United States v. Fattah, No. 16-4397 (3d Cir. 2018)Annotate this Case
Fattah, a prominent fixture in Philadelphia politics, financially overextended himself in both his personal life and his professional career during an ultimately unsuccessful run for mayor. Fattah received a substantial illicit loan to his mayoral campaign and used his political influence and personal connections to engage friends, employees, and others in an elaborate series of schemes aimed at preserving his political status by hiding the source of the illicit loan and its repayment. Fattah and his allies engaged in shady and, at times, illegal behavior, including the misuse of federal grant money and federal appropriations, the siphoning of money from nonprofit organizations to pay campaign debts, and the misappropriation of campaign funds to pay personal obligations. Based upon their actions, Fattah and four associates were charged in a 29-count indictment. Each was convicted on multiple counts. The Third Circuit affirmed in part, rejecting various challenges to evidentiary rulings, jury instructions, and the sufficiency of the evidence, but vacated certain convictions involving jury instructions concerning the meaning of the term “official act” as used in the bribery statute and the honest services fraud statute. In light of the Supreme Court’s 2016 “McDonnell” decision, released the week after the jury verdict, the instructions were incomplete and erroneous.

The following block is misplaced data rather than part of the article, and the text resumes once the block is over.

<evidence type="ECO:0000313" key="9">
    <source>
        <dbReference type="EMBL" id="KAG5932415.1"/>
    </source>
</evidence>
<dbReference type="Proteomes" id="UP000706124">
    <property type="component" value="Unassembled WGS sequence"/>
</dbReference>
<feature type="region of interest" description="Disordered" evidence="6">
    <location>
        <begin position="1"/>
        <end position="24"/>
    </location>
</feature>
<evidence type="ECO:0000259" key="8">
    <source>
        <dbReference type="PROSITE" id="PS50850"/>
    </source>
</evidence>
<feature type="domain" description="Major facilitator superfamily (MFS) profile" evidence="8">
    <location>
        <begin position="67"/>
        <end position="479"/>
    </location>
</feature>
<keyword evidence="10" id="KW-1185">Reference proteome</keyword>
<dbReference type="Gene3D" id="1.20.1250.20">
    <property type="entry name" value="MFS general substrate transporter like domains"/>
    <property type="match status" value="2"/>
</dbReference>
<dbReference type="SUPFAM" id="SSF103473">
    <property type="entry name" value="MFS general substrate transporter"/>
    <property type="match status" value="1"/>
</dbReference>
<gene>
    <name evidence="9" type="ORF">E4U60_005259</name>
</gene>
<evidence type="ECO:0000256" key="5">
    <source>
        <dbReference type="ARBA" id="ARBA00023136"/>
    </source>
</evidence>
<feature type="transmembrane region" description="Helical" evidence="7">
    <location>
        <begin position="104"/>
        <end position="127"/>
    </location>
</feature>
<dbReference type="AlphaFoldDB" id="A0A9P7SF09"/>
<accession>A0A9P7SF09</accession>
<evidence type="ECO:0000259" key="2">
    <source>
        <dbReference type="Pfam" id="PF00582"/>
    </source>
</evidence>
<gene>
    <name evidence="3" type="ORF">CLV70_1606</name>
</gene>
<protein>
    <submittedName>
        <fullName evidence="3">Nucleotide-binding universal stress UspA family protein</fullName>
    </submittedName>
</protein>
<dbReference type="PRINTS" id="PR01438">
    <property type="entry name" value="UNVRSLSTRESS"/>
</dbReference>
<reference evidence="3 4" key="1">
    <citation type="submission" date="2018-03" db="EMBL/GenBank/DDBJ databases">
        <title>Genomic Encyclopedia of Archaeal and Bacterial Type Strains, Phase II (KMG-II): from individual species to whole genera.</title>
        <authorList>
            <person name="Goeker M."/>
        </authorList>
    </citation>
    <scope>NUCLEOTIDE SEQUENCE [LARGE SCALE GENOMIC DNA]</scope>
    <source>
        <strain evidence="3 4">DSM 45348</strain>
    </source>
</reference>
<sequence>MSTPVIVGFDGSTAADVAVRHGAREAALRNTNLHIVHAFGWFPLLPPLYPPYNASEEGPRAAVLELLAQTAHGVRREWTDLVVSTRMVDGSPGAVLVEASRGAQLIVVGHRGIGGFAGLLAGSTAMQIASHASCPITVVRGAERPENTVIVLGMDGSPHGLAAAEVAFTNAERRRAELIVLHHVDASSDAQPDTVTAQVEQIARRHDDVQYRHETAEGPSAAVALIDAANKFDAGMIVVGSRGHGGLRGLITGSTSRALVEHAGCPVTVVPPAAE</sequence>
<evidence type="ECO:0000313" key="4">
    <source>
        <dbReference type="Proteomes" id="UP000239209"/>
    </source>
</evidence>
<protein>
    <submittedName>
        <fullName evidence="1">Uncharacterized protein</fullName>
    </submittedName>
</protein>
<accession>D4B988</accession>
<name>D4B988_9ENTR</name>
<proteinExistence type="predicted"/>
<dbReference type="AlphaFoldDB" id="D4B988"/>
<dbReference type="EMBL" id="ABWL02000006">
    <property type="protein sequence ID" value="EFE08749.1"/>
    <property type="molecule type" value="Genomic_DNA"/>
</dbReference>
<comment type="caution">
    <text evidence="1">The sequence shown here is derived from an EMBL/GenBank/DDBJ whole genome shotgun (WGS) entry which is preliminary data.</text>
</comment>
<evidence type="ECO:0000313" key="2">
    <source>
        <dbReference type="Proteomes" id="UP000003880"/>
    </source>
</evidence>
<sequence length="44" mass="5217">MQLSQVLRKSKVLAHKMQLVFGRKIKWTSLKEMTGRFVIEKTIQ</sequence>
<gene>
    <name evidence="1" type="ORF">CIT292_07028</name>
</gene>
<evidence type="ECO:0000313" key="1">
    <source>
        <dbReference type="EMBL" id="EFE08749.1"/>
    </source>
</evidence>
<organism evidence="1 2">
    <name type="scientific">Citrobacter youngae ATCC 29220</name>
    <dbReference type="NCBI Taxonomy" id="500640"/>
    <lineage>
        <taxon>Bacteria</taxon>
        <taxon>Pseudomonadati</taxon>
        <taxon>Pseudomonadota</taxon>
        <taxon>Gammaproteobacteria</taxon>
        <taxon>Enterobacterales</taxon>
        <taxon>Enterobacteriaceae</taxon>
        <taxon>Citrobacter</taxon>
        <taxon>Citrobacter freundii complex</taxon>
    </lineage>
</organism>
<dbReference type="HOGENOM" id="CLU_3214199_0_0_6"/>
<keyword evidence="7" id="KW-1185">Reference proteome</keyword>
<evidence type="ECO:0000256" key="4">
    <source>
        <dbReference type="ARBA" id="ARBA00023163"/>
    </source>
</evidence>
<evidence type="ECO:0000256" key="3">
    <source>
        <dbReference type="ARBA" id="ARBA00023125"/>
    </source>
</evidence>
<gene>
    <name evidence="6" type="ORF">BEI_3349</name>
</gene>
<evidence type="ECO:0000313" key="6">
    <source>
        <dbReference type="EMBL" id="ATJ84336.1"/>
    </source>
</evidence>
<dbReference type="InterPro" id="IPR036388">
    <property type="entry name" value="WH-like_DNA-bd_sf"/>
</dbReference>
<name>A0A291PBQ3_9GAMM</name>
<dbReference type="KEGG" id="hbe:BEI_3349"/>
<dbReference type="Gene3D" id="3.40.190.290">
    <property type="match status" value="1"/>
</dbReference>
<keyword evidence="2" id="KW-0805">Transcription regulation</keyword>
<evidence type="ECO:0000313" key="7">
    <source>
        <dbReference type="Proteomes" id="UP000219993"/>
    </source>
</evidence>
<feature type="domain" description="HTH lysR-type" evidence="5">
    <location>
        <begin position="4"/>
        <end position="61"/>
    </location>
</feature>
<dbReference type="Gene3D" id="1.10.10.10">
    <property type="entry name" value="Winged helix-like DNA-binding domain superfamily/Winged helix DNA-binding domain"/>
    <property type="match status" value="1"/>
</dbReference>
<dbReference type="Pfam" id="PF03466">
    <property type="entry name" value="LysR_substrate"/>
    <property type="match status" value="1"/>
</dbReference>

The court issued a subsequent related opinion or order on January 16, 2019.